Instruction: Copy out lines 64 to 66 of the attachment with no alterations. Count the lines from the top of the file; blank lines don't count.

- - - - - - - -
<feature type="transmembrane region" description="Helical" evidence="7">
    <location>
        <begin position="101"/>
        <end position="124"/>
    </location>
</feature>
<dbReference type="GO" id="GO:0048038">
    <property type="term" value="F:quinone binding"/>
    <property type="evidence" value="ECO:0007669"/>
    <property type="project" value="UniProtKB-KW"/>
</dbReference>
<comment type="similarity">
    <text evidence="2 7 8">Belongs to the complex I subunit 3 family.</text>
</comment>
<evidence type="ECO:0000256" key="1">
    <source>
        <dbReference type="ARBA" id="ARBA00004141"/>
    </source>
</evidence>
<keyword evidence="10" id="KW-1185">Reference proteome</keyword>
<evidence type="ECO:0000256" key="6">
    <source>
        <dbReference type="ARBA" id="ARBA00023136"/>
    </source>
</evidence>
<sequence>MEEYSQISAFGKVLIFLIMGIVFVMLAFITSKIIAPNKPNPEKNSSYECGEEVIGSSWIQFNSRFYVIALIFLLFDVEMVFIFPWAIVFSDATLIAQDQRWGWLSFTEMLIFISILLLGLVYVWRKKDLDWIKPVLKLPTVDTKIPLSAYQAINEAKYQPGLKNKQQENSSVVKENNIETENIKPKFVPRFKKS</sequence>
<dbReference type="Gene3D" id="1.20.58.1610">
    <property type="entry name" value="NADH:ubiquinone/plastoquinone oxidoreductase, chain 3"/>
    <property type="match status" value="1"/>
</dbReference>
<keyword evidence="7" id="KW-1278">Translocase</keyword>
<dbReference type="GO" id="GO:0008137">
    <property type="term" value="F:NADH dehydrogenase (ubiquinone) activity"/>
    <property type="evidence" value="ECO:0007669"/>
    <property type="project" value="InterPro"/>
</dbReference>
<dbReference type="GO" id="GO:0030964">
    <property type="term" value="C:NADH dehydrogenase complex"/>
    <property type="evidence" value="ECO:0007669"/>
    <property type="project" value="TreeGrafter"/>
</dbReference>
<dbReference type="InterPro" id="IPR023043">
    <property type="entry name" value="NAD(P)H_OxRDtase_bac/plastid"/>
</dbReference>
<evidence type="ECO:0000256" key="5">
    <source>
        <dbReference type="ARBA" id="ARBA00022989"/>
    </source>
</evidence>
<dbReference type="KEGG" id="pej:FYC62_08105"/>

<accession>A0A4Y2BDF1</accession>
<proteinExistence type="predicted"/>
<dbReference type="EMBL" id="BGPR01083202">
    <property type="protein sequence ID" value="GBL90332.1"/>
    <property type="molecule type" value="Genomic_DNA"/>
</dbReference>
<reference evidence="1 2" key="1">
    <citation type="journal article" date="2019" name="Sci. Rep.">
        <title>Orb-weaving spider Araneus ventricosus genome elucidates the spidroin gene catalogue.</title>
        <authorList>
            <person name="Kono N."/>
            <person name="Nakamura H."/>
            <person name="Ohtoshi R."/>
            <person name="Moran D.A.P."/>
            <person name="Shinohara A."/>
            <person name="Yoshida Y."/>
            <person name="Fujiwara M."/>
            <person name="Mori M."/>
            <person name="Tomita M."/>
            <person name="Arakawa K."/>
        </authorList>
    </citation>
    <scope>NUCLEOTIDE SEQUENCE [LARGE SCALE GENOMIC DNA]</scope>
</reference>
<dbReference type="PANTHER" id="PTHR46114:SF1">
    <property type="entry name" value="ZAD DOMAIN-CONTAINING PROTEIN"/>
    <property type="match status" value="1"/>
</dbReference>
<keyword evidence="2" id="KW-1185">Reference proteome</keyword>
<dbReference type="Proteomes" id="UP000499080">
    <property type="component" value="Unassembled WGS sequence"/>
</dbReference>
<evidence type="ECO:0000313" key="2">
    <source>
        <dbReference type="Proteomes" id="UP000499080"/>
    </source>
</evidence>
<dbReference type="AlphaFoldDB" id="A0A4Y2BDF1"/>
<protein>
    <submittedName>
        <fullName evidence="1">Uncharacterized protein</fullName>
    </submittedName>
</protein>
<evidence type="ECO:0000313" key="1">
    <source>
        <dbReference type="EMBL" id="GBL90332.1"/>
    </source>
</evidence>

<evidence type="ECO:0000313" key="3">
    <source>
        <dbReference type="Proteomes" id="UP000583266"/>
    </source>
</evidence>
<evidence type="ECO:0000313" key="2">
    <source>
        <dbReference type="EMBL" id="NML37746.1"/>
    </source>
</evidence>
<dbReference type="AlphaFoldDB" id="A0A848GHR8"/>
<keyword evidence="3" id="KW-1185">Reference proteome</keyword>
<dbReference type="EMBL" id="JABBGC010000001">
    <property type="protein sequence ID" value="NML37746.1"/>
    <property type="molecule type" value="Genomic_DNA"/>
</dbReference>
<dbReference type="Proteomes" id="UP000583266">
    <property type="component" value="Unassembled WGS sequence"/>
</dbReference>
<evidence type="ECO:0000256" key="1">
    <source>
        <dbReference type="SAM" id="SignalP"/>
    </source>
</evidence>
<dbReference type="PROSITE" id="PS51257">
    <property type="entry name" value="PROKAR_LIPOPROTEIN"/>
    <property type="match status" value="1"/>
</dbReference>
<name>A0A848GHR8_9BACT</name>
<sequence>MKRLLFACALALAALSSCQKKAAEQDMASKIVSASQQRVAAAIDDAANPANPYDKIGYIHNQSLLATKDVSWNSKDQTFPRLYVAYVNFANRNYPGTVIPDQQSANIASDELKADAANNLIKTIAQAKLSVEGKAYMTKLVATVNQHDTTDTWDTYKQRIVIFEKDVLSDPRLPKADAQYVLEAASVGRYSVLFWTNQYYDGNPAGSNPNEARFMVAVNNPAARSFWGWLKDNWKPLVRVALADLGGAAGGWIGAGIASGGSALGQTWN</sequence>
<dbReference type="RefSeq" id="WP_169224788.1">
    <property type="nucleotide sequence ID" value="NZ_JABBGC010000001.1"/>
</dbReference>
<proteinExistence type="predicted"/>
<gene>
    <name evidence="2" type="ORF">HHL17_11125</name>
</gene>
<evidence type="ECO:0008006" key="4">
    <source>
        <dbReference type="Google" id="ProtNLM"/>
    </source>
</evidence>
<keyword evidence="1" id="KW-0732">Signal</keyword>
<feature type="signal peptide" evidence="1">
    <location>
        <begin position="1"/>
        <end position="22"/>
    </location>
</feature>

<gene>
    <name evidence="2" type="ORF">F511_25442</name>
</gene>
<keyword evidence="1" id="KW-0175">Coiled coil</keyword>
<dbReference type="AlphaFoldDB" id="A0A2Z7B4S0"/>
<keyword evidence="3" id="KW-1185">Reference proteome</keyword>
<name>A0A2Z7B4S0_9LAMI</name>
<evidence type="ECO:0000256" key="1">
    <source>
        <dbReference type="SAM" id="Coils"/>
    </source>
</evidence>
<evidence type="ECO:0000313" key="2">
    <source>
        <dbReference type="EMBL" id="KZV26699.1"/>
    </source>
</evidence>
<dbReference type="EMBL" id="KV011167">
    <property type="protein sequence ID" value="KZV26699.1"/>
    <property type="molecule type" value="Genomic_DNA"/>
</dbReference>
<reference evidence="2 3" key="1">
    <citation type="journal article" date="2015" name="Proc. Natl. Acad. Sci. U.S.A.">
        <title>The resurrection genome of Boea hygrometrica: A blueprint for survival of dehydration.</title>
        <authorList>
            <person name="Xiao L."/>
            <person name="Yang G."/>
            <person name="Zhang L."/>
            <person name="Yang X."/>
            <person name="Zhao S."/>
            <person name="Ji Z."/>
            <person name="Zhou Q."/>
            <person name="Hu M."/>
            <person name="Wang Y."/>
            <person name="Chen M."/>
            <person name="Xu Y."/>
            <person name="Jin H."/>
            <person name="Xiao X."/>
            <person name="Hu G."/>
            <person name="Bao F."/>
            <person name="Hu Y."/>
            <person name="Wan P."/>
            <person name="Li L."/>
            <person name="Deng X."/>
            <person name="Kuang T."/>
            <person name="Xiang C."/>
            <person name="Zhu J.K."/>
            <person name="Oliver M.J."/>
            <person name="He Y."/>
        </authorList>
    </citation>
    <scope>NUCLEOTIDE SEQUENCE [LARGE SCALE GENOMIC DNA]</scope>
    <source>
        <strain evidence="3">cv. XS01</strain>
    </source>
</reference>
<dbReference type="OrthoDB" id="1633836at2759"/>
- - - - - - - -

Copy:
            <person name="Moran D.A.P."/>
            <person name="Shinohara A."/>
            <person name="Yoshida Y."/>